In order to use the product rule, we need to write our function as a product of two other functions. There are several ways to do this. We can write *f*(*x*) = (*x*^{2}*e*^{x})(sin* x*)
or we can write *f*(*x*) = (*x*^{2})(*e*^{x}sin *x*).
Use the first version, *f*(*x*) = (*x*^{2}*e*^{x})(sin *x*).
In order to use the product rule we need to find the derivative of each factor. (sin *x*)' = cos *x*. For the other, we need to use the product rule *again*: Now we need to remember to put everything back together to find the derivative of the original function: We have several choices of what to do with the final answer. The answer *f ' *(*x*) = (2*xe*^{x} + *x*^{2}*e*^{x})sin *x* + *x*^{2}*e*^{x}cos *x*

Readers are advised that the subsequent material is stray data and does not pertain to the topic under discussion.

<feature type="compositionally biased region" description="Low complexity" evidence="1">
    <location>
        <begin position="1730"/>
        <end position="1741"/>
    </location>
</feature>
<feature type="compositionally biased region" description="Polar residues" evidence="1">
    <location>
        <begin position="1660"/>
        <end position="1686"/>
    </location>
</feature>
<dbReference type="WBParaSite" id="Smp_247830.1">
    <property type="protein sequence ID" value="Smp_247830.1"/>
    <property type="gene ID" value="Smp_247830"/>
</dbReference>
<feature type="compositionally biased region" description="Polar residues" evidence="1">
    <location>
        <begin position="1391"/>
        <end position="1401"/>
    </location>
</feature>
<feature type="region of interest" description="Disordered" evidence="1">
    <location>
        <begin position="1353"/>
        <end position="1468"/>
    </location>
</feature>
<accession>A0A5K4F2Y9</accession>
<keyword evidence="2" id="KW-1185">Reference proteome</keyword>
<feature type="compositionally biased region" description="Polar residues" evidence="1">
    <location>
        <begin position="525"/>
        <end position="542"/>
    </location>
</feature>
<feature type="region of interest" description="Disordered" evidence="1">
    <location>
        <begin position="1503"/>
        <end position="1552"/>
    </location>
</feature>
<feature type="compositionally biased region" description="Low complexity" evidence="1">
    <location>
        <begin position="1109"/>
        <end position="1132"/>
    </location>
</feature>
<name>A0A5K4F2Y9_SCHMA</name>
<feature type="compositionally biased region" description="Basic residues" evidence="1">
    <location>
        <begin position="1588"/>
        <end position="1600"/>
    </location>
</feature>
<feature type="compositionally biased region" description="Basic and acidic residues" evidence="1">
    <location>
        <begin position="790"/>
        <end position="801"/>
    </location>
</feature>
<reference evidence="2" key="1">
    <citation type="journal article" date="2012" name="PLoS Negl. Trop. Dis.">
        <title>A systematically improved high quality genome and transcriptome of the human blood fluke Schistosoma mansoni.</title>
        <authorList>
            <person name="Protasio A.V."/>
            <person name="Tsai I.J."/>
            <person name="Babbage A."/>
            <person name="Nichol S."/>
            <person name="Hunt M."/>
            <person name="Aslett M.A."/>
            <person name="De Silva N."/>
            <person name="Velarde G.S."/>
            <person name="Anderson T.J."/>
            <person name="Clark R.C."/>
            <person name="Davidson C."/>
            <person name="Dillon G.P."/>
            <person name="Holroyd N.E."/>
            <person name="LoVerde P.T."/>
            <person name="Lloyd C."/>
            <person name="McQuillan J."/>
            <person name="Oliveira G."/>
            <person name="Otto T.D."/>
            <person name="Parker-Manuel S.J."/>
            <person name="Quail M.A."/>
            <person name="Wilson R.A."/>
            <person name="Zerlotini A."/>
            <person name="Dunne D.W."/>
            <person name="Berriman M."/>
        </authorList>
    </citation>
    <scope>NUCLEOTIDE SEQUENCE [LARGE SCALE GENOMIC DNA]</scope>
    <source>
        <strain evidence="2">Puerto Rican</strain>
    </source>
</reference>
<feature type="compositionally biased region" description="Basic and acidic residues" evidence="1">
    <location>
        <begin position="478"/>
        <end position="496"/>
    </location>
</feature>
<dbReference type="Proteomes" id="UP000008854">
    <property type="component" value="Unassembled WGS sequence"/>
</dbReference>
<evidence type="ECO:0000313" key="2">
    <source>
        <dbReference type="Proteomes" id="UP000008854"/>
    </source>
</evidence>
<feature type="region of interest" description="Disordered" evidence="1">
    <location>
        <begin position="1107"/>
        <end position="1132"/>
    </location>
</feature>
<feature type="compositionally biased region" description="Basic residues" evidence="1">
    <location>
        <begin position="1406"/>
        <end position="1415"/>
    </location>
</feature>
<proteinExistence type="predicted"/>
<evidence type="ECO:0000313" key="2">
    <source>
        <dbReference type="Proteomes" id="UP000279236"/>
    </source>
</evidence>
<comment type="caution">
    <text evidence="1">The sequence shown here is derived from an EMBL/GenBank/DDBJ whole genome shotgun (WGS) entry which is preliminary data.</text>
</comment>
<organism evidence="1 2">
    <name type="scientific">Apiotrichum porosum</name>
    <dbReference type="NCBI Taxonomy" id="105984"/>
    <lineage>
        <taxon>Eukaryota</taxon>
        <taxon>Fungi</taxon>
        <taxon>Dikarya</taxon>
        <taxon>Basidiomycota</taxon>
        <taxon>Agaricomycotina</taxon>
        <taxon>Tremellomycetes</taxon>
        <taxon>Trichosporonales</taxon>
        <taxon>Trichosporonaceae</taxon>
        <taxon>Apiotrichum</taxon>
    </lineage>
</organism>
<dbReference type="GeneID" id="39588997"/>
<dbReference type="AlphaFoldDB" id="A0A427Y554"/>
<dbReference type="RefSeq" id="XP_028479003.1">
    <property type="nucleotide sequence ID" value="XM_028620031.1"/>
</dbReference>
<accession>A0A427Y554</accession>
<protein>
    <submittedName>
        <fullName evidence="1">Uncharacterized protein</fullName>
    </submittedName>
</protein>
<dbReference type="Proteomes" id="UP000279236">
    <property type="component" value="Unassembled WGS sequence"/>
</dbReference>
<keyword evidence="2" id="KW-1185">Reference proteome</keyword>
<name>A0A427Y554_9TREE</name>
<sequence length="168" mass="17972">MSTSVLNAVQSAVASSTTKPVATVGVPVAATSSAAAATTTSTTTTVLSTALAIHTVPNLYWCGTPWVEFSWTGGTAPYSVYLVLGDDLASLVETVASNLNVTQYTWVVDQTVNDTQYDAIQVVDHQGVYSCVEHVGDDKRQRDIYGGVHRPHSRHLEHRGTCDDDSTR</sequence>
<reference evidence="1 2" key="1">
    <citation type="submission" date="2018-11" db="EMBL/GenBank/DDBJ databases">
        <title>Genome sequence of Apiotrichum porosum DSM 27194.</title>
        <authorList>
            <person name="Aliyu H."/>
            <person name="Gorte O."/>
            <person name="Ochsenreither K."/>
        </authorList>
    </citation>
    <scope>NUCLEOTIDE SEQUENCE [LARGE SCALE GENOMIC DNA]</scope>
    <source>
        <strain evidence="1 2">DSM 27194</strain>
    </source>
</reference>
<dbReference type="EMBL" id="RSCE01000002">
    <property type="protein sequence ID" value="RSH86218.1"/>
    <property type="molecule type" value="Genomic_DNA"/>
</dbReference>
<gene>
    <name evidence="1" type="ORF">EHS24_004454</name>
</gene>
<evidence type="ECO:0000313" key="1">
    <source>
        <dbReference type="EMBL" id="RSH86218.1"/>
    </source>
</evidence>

is a reasonable way to write it, since we can look at this answer and see that it came from the product rule. Another reasonable thing to do is factor out common factors to find *f ' *(*x*) = *xe*^{x}[(2 + *x*)sin* x * + *x*cos *x*],
which might be helpful if we wanted to do something with the derivative later. We could also multiply everything out to find *f ' *(*x*) = 2*xe*^{x}sin *x* + *x*^{2}*e*^{x}sin *x* + *x*^{2}*e*^{x}cos *x*.
The product rule also allows us to find derivatives of more complicated products. To find the derivative of 3 or more functions multiplied together, we need to be careful with our work, so that we don't lose track of things. |